Ever used one game's mechanics to run a different game's setting? If so, what game(s), and why?

Gringnr

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Just wondering how many of you have ever paired one game's mechanics with another game's setting. If so, which games did you use for each, and why? Were you pleased with the results? Why or why not?

I haven't done any of this myself, but I'd like to. I have a couple of things I'd like to try, such as:

-Using Prime Directive 1e's Tricode System mechanics to run a game set in Traveller's Third Imperium

-Running a Classic World of Darkness scenario using the Action Table System from 1e Chill

I'd either have to alter or handwave stuff for both. For example, the Tricode System has 10 Characteristics. Traveller has 6. And there's no equivalent to Traveller's Social Standing in the Tricode System. I'm sure it wouldn't be too hard to Jerry-rig something, though. I've started some rudimentary notes on creating Traveller characters using the Tricode System (Using the Tricodes' tiered Success mechanic to determine commission, promotion survival, etc), but it's just spitballing so far.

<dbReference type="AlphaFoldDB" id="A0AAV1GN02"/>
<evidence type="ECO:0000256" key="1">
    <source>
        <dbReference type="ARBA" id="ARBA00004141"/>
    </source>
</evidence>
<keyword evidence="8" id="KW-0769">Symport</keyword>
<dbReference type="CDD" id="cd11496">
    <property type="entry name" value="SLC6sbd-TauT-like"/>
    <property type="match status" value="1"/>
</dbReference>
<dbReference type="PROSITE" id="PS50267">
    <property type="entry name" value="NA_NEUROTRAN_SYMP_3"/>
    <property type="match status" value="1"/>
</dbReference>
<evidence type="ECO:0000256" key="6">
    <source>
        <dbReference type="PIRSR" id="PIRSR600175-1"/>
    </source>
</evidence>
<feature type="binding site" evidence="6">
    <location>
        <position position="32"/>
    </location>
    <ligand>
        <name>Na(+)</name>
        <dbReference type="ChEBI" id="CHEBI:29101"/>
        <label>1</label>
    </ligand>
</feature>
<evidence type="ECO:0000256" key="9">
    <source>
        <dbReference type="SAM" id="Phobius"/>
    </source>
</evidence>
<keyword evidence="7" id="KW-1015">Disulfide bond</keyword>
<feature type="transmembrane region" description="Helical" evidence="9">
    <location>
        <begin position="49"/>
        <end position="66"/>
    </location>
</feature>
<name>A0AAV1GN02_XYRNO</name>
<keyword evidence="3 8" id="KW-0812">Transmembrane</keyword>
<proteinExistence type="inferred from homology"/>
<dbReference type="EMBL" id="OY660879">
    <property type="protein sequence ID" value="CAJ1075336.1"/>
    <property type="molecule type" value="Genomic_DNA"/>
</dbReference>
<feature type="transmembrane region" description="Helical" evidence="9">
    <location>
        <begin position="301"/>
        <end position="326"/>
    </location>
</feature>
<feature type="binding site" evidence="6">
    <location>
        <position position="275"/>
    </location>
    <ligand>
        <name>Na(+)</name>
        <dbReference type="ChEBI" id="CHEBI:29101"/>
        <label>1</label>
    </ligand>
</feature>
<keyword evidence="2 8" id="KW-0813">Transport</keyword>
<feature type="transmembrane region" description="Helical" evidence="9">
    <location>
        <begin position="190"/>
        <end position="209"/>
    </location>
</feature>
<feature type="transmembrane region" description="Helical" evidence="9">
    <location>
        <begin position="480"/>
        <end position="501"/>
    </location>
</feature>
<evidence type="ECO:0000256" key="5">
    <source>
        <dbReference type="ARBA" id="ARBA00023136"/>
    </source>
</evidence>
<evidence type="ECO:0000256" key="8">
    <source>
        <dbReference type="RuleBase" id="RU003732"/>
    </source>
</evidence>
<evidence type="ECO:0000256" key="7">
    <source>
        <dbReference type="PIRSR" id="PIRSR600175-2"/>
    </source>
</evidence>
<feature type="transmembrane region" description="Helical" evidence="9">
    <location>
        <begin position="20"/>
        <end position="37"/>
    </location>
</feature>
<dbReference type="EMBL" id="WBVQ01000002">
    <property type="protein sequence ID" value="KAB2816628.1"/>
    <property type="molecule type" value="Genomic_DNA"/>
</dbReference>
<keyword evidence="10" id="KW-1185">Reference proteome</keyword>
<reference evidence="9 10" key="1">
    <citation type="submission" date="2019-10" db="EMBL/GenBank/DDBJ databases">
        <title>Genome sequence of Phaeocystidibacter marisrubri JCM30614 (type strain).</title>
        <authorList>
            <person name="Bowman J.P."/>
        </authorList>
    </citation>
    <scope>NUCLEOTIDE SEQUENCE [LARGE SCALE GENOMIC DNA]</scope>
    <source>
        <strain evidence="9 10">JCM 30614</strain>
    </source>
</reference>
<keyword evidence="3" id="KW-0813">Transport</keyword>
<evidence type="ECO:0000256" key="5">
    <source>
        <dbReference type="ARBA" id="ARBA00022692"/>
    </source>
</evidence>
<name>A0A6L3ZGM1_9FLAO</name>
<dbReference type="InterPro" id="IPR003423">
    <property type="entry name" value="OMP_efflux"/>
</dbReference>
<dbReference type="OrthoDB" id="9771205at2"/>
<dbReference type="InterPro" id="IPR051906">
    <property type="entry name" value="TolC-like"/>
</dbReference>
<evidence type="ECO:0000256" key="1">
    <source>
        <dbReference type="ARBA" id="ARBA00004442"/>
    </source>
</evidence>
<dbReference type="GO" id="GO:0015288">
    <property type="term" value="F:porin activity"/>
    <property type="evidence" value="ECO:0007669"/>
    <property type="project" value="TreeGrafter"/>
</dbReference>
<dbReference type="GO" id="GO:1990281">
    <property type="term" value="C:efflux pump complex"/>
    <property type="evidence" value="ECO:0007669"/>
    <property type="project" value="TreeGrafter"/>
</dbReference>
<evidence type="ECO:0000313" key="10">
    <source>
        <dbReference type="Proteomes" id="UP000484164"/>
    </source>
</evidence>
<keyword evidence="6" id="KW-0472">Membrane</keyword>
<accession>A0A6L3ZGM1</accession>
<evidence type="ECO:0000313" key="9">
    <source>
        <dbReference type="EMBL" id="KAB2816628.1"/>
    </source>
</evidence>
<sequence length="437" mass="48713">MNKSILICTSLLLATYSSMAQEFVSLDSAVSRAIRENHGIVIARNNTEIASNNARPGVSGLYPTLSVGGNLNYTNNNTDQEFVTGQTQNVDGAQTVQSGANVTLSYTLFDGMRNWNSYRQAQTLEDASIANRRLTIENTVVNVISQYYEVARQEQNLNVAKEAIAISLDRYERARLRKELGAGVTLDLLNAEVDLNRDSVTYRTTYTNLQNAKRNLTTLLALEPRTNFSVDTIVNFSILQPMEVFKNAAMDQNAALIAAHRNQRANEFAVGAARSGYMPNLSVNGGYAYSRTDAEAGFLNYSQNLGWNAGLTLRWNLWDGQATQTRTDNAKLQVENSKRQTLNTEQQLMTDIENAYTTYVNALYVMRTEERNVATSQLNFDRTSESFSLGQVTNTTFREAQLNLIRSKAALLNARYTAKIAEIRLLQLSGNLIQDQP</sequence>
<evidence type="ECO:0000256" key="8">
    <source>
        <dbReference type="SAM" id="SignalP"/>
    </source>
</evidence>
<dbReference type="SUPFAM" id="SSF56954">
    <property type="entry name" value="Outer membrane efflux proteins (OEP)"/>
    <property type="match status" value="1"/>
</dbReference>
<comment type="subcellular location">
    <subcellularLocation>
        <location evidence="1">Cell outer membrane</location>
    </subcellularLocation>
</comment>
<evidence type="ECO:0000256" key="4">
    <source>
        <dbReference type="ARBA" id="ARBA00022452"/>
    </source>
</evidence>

Chill did have a supplement called Creature Feature, which allowed players to take on the role of a Vampire, Werewolf, Mummy or Ghost. I was planning to use its system for more of a Hunter scenario, though. I think the Action Table System has a lot more "meat" and style than the Storyteller System (which I also like, to be clear). Alterations would have to be made, owing in no small part to the radical difference in "tone" between the two horror-themed RPGs. No Humanity score in Chill, frex. Then again, maybe a CWoD that doesn't take itself so seriously would be a welcome change of pace!

I'd love to hear what experience, if any, some of you have with this sort of gaming kit car. Or, if, like me, there are mash-ups you'd really like to do (or seen done by someone else).
 

TJS

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I've run Planescape with GURPS and Ars Magica, and briefly with Mage. Mostly because of little interest in AD&D2e amongst my gaming group at the time. Also with 4E D&D.

But Plansescape is the type of setting which warps easily to whatever system you want to play it with.
 

TristramEvans

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Um, yeah...almost everything (laugh). If I leave out simply adapting IPs to a system instead of using the "official game", there's still a pretty numerous list...

Phaserip for Call of Cthulhu, Planescape, Tribe 8. Shadowrun, and Star Frontiers